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Are you drinking too much water
Are you drinking too much water
Are you drinking too much water
Are you drinking too much water
Are you drinking too much water
Are you drinking too much water
Are you drinking too much water
Are you drinking too much water
Are you drinking too much water
Are you drinking too much water
Are you drinking too much water
Are you drinking too much water
Are you drinking too much water
Are you drinking too much water
Are you drinking too much water
Are you drinking too much water
Are you drinking too much water
Are you drinking too much water
Are you drinking too much water
Are you drinking too much water
Are you drinking too much water
Are you drinking too much water
Are you drinking too much water
Are you drinking too much water
Are you drinking too much water
Are you drinking too much water
Are you drinking too much water
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Are you drinking too much water

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Drinking the standard amount of water recommended to the masses can literally ruin one’s life – physically and emotionally. This is not overly sensationalized shock talk. This is really happening. …

Drinking the standard amount of water recommended to the masses can literally ruin one’s life – physically and emotionally. This is not overly sensationalized shock talk. This is really happening. And few ever connect the water dots to their mediocre health, crappy mood, and unstable mental state.
And if something that simple can have that big of an effect, so can just about any health “tip” out there.
While I normally tell people to just follow their instincts with their salt cravings, sweet cravings, and desires for fluids – the problem with overhydration is that a symptom of drinking too much is dry mouth and excessive thirst. So we have a real potential for triggering a vicious cycle here with too much drinking. Fluids that encourage us to drink beyond thirst (for motivations other than thirst) can be a problem too. These include coffee, tea, and diet drinks (addictive stimulants), fluids that warm us up when we are cold, and most certainly alcohol. Alcoholic beverages seem to be really debilitating for those in a weakened metabolic condition.
If you have very clear urine and some health problems like anxiety, chronic fatigue, migraines, yada yada, you should work hard to get some color back into your urine – in effect increasing the sodium/electrolyte concentration of your body fluids, including the blood. I’m not talking about dehydration, just ideal hydration – and keeping it as stable as possible in what is probably the ideal range.
If you have a bout of frequent urination, you should have something salty and carby immediately, and avoid fluids for an hour or two until cellular concentrations return to normal.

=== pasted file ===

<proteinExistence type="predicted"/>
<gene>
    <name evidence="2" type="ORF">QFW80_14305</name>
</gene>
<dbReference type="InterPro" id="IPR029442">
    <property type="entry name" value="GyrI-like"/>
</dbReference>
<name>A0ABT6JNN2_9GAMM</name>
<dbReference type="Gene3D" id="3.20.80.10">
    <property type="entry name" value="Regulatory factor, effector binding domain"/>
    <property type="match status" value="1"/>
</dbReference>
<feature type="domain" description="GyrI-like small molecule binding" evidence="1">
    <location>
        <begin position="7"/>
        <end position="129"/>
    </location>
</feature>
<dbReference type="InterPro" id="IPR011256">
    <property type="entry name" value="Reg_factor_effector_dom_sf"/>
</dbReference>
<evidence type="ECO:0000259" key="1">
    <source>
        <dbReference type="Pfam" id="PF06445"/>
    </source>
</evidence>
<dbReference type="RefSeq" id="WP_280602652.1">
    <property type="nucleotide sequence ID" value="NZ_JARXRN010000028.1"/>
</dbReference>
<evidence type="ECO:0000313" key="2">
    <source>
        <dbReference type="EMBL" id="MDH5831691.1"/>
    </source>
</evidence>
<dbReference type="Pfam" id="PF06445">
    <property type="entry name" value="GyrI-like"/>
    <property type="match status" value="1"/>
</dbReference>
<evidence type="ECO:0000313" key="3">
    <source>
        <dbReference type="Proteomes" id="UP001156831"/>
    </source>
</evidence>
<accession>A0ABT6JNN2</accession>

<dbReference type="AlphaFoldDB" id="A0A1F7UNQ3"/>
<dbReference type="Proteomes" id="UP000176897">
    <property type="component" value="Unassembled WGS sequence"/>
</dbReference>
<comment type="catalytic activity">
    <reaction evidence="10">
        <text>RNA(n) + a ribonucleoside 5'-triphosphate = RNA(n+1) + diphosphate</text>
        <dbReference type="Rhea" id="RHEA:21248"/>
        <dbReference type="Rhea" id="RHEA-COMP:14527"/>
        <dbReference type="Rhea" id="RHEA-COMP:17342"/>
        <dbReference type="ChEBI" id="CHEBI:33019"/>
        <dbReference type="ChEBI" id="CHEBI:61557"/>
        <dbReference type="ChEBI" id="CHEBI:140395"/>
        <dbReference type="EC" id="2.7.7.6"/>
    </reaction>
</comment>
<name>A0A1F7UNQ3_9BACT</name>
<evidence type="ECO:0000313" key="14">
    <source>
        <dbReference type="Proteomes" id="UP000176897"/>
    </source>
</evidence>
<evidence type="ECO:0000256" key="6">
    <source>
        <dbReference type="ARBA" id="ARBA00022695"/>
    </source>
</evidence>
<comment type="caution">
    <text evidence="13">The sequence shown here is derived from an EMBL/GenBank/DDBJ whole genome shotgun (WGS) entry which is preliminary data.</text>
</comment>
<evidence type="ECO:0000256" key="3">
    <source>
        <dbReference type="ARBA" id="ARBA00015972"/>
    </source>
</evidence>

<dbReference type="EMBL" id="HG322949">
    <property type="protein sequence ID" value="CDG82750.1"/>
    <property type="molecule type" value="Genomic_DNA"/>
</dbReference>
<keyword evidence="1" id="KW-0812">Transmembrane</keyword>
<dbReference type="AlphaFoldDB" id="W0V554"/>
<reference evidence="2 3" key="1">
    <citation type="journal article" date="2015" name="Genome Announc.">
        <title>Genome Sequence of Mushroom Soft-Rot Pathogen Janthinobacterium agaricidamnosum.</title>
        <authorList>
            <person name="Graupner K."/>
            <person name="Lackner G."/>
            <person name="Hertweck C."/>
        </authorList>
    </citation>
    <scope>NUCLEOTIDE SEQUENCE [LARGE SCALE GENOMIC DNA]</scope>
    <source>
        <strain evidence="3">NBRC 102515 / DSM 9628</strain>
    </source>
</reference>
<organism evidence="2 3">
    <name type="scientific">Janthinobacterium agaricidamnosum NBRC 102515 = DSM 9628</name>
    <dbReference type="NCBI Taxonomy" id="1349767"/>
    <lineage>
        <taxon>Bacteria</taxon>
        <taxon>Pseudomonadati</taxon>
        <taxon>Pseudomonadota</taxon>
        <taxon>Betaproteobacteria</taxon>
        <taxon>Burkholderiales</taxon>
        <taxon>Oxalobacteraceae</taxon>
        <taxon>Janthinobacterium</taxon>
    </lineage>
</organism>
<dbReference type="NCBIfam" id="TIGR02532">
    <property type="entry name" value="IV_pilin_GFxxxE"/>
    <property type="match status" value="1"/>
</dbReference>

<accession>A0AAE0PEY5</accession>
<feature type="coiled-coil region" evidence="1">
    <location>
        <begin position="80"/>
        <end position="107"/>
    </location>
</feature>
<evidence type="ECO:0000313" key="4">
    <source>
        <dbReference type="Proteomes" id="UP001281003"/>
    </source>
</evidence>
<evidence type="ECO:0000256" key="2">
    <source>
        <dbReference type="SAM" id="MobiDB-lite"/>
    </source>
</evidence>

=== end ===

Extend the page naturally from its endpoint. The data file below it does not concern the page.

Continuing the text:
Water is very strong. If you tend towards overhydration, I would not drink it by itself, or have any fluids lacking sugar and salt (like tea), without taking in food with it. I drink quite a bit of water with meals, thus packaging the water with electrolytes and carbohydrate. But if I’m thirsty in between meals, which is rare unless I’ve just completed a workout, something like Gatorade (the powder that you mix yourself is better – uses sucrose and not HFCS) or the equivalent if you want to make a homeblend with something sweet and salty (fruit juice, water, pinch of salt), would probably be ideal. Milk is good too, especially with a little blackstrap molasses added to it. Coconut water seems to be really good, as do soft drinks – especially those with sucrose like Sierra Mist and not high-fructose corn syrup. I drink plain water by itself sometimes, but I’m not sensitive to overhydration like I was in my metabolic lowpoint while starving out in the Wilderness years ago. And being pretty tuned into my hydration levels and the warmth of my hands and feet and stuff, I know when I can drink it and when I can’t.

Published in: Health & Medicine
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  • @deanndavidhizar Oh, and also my urine is clear.
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  • IDK if you'll see this, but I just finished reading your book on 'hypoglycemia'. I have all the symptoms of the post-bfast crash. I also have to pee all the time, BUT, I am not drinking more water than my body tells me to. I am legitimately thirsty A LOT. (I also crave salt a lot, and I do not restrict salt intake at all.) The first thing I want when I wake up is a huge glass of cold water.
    I guess my question is- how do I fix the fluids part of this when I'm so thirsty? Do I try to ignore the urge to drink so much?
    Have you heard of the salt treatment for low aldosterone? Think that would help?
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  • well said Matt
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  • The symptoms described are of severe hyponatremia . The normal human body has a capacity of excreting large volumes of water and drinking large volumes results in hyponatremia only if you have some comorbid disease like renal hepatic or cadiac problems or are on some medications that prevent excretion of water as and when needed. While its sound advise to drink when thirsty please remember 1 . kids and the elderly often forget to drink water as needed 2 . sudden change in weather may find you taking in too much or too little 3. So the take home is : HYPONATREMIA RARELY OCCURS FROM DRINKING TOO MUCH WATER BUT OCCURS IN THOSE THAT CANNOT EXCRETE A WATER LOAD AND SUCH PEOPLE ARE USUALLY ON MEDICATION S OR HAVE COMORBID DISEASES.
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  • Sure many old men are admitted with Hyponatremia (Low salt in blood) due to their habit of over drinking and straining kidney.
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